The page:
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College tuition debts prompt complaints
More than 2,000 MoveOn.org members take student debt stories to elected officials before its July 1 deadline.
With interest rates set to double July 1, Congress and the Obama administration appear locked in a stalemate over how to fix the problem.
Unless Congress and the administration act, rates on new subsidized federal student loans will go from 3.4 percent to 6.8 percent. Subsidized loans, unlike unsubsidized loans, do not accrue interest while students are in school.
On Friday, more than 2,000 MoveOn.org members around the country delivered their student debt stories to their local members of Congress.
The action follows up an emergency phone briefing that Sen. Elizabeth Warren (Democrat of Massachusetts) held earlier this week and that was joined by more than 10,000 MoveOn members.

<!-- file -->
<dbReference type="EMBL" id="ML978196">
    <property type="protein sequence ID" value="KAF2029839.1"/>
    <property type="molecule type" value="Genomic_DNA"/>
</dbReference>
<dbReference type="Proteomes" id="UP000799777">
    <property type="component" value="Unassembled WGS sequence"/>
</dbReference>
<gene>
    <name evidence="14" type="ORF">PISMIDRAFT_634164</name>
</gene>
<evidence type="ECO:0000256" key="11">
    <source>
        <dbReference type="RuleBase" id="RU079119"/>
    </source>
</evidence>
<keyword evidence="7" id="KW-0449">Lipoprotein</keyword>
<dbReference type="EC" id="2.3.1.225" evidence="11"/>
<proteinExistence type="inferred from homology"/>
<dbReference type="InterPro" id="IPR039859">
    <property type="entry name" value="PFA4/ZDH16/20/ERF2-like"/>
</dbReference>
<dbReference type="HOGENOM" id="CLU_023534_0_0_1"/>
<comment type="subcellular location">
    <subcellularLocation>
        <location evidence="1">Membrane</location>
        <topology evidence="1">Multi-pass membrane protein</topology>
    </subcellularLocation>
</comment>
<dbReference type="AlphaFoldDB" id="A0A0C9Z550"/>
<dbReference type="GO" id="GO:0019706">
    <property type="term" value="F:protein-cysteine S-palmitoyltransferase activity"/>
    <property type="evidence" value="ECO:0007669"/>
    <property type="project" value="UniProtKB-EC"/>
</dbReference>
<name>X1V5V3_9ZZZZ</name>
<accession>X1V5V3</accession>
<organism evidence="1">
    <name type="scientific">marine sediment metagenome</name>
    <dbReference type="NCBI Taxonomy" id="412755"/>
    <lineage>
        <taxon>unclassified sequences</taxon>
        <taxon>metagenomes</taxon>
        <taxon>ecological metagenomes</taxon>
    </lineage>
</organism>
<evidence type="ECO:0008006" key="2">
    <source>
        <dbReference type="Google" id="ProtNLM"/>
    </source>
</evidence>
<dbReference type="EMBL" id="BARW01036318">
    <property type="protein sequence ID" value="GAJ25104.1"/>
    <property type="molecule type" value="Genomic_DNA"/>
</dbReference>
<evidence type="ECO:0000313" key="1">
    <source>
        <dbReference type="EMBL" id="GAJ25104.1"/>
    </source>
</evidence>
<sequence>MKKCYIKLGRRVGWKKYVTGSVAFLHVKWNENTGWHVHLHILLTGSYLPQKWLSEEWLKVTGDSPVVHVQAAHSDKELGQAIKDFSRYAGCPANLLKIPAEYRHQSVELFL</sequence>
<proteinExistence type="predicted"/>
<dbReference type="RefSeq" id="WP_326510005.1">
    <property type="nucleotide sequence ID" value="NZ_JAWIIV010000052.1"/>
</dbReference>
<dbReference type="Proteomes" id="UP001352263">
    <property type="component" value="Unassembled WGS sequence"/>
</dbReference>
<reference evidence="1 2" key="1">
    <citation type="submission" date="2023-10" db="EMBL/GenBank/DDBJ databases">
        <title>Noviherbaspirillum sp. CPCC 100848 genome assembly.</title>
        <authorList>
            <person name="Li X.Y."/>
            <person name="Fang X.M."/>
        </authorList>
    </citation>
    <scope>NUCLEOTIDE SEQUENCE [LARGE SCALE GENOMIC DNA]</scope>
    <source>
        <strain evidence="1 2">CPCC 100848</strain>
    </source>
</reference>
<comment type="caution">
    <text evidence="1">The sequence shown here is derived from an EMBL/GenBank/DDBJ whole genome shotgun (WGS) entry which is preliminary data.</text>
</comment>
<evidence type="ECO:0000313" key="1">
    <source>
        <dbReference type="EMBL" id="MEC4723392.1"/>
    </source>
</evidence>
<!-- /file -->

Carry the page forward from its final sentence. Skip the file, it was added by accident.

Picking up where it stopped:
The deliveries included at least 2,003 MoveOn members visiting 359 representatives’ and senators’ home offices in support of Sen. Warren’s Bank on Students Loan Fairness Act. It delivered their and other MoveOn members’ personal stories of struggle involving student loan debt — demonstrating just how many people are impacted by the student debt crisis.
Friday was the first in a series of online and on-the-ground actions MoveOn members will be taking before July 1 — the date when federal Stafford student loan interest rates are set to double.
MoveOn members will also participate in a June 24 National Day of Action. More than 440,000 MoveOn members have signed Sen. Elizabeth Warren’s MoveOn petition calling for students to receive the same low interest rates on their loans that the big Wall Street banks receive.